Contact: Shelley Dawicki
Social Scientists Rev Up for 2019 Crew Survey
Social scientists from NOAA’s Northeast Fisheries Science Center are starting on their planned spring visits to fishing ports in the region to talk face-to-face with the workers so crucial to commercial fishing operations: crew and hired captains.
A team of researchers will be coming to ports throughout the region into the summer, collecting a range of information that can help improve understanding of how fishery actions and conditions affect the lives of fishermen, their families, and communities.
This is the second year of the effort, which has so far collected more than 250 surveys completed by crew and hired captains working in Maine, New Hampshire, Massachusetts, Rhode Island, New York, and New Jersey. For the next few months, the team plans to concentrate their survey efforts in Virginia, North Carolina, New York, New Jersey, and Massachusetts.
“I want to take this chance to thank all who have participated. Your willingness to share greatly expands our knowledge and understanding of social and economic issues that matter to the lives of those who work on our waterfronts,” said Lisa Colburn, a social scientist at the NEFSC who is leading the project.
Crew are among the least documented workers in commercial fishing operations, and there is no ready list or database of crew members from which to work. To find out more, Colburn and her team designed a relatively simple survey. Interviewers will collect responses to survey questions in person from willing crew members. Paper copies of the survey will also be available, to fill out and mail in when convenient.
What Researchers Want to Know
“To help fishery managers understand how regulatory actions affect people in the fishing business, we need data,” said Colburn. “We are also trying to ensure that we hear all voices. There’s just not enough data now on crew, including hired captains.”
Colburn stressed that no information is collected that would identify an individual taking the surveys. “We are not collecting names or contact information or names of employers or vessels – really, nothing that would allow an individual to be identified.”
Instead, the survey focuses on topics such as recent work, typical fishing activity in a year, availability of work, types of work, fishing income, perceptions of fishery management and ability to participate in those decisions, job satisfaction, and well-being. It also gathers demographic information.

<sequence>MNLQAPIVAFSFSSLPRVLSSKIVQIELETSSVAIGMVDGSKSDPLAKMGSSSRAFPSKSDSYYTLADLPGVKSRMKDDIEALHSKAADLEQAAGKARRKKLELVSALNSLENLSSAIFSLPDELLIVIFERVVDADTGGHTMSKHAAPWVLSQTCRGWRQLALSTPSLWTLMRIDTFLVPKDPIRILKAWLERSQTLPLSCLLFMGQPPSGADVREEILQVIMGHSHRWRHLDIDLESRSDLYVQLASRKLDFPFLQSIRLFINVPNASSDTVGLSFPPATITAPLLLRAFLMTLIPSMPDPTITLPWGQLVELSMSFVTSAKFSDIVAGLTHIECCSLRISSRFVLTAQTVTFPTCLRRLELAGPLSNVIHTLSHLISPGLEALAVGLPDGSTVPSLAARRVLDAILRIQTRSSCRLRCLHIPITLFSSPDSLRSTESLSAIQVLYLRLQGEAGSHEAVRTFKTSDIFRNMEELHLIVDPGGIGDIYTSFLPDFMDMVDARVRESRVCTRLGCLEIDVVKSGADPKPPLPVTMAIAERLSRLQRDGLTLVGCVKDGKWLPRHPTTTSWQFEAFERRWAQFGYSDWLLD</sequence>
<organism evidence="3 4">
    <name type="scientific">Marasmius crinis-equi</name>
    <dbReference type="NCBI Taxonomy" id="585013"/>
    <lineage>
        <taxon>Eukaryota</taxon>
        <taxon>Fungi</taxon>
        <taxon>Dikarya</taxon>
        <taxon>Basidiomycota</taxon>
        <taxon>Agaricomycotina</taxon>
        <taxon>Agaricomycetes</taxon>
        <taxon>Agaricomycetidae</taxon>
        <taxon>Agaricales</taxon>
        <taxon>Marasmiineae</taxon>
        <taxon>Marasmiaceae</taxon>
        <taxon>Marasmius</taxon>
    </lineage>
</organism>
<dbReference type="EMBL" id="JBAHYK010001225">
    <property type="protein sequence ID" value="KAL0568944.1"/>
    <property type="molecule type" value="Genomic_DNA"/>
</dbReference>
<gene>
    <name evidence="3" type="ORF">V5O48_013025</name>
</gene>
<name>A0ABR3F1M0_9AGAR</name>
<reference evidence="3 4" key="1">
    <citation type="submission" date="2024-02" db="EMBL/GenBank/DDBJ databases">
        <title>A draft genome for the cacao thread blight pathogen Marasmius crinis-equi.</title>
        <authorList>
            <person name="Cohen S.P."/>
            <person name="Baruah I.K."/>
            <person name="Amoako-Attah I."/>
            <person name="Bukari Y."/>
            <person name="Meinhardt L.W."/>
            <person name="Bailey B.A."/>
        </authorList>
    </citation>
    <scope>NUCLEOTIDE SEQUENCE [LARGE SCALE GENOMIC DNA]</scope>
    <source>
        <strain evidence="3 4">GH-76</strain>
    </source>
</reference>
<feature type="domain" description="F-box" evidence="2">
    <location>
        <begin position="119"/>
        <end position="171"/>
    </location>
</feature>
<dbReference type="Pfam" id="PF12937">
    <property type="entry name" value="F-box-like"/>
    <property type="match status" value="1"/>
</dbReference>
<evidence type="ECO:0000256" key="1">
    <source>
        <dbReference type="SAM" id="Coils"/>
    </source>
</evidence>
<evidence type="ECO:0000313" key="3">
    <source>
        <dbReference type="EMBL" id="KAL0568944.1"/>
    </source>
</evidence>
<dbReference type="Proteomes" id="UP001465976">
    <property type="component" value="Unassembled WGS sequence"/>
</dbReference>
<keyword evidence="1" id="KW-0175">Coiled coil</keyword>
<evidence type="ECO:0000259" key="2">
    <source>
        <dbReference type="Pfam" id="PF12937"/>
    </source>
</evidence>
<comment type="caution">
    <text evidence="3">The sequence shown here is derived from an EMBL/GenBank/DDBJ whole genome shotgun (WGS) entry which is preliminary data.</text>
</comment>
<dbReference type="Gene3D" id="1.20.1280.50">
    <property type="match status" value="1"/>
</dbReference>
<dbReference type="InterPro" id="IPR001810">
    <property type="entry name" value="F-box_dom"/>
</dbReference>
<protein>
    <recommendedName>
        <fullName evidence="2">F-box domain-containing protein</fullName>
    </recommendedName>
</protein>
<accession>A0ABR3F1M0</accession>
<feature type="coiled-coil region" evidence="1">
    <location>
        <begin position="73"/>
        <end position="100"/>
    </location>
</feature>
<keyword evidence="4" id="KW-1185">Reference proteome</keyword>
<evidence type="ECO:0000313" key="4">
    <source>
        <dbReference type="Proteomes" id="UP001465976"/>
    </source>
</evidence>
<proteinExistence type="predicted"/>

Shorter, More Effective Survey Used
This effort is one piece of a larger Northeast Fisheries Science Center effort to gather information about people who rely on commercial fishing for a livelihood, and the second to focus on crew, including hired captains. The first was in 2012 and 2013.
The team revised the 2018-2019 survey based on results from the first effort. It’s shorter, with fewer questions, and takes about 10 minutes to complete, compared with 30 minutes or more required to complete the earlier survey.
The number of ports on the list is larger than before, about 50. However, effort at each port is proportional to the social and economic importance of fishing. That means the team needs to collect data in different seasons and from crew that work in different fisheries, on vessels that vary in length and in gear type. The goal is to get about 450 responses across major ports and fisheries.
Finding Crew to Survey
Typically, there would be some kind of contact list to start from when planning a survey. Lacking that, interviewers try to time their efforts to be in places where crew are most likely to be available and not busy working. It isn’t easy to get that timing right, and sometimes people are just reluctant to participate.
“The best method we have found,” said Colburn, “is to go where crew are likely to be and do all we can to get information out ahead of time about what we are doing, why we are doing it, and how vital this information is to building a more complete picture of what is actually happening among fishing people and their communities.”